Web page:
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Can You Use Another Company’s Job Offer To Ask For A Promotion?

Be careful when you do.
PHOTO: istockphoto

There comes a time in every employee’s life when he or she gets eager—or anxious—for a promotion. Some may be too anxious waiting for that career boost that they start browsing job listings, and apply for a better opportunity in another company.

There are “the lucky ones.”

In a few cases, being offered a job from another institution makes your employer realize your worth—HA!—and draw up a counter-offer to raise your salary or give you that elusive promotion you’ve been waiting for. The “lucky ones” have the ball in their court and get to decide where they want to go.

But, as we all know, we can’t all be lucky. Some companies will let you go without a fight, wish you luck, and even tell you they’re happy for you. So can you use a job offer from another company to make your boss realize your potential?


Be cautious when bargaining.

We asked Fleur Therese Saguid, Head of Human Resources for First Circle (a financial technology firm) and previously the HR and Operations Manager for Zomato, about this “bargaining” issue. Fleur issues a word of caution: “This can be a tool to open a discussion for promotion with the boss, but you have to be very careful because it also means that you went ahead and explored another opportunity outside of the organization. Remember, one big aspect that companies are looking at when promoting someone is their loyalty.”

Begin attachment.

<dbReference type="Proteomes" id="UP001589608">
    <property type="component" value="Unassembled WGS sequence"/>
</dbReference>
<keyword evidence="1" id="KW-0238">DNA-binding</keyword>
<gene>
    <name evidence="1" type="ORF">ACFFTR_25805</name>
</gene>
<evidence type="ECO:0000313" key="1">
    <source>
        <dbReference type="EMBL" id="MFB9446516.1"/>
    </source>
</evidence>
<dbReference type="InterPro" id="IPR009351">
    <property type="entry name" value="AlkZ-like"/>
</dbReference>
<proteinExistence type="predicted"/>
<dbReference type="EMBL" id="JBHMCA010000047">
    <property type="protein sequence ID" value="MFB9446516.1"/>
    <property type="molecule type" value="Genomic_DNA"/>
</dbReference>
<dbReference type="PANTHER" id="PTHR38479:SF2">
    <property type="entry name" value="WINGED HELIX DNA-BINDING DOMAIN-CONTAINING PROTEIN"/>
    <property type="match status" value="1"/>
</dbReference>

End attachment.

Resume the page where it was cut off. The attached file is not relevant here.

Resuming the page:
Fleur adds, “There is nothing wrong with looking at other opportunities once in a while. It's actually a good way for you to know trends in hiring and new skills that are rising in demand within your industry, but this may lessen your shot at your long awaited promotion.”

So how do you go about it? “If you got an offer, make sure that your manager understands that you considered talking to another company because you are hungry for more,” says Fleur. She says that you should make it known that you are “hungry for a bigger responsibility, handling your own team or (let's be honest) you might already be looking for a better compensation. Make sure that your boss understands that you are ready to take on [more and a raise is] something you deserve. 

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Pro Tip: Keep calm, and think before you make a move.

Of course, you don’t need a job offer from another company to get ahead at work. There are better (read: less risky) ways to make your intentions known and to ask for that promotion. Karina Pamintuan, HR Manager at Stralia Inc., shares, “Of the factors to be considered in promoting employees, their performance, attitude, and attendance are being considered the most. These factors are being discussed with the employees at the time of their engagement [with the company]. Personally, I put more weight on attitude and behavior over their performance. Attendance, on the other hand, is also important because, well, you can’t be an MVP if you’re not in the game.

As with most companies, Karina mentions that they have a rating system for employees, and evaluations are done once a year for regular promotions. “If business exigencies call for it, we have special promotions throughout the year, too,” Karina adds. “People who are rated in the upper 20% of their teams and departments are considered for promotion.” 

The HR managers share additional tips for anyone antsy or concerned with getting that leg-up in their career. “Go beyond what is expected of you—but do not over do it!” says Fleur. “You may have heard this a million times already but going beyond your job description and taking initiatives will always be good shortcuts to promotion. But some people [make the mistake of] brown-nosing and sucking up to the boss as a shorter shortcut.” 

Karina advises, “Study the promotion system of the company. Maybe they just have really tough metrics. And then, re-evaluate yourself. Is this really the job you want? If the answer is yes, then think about your actions.”

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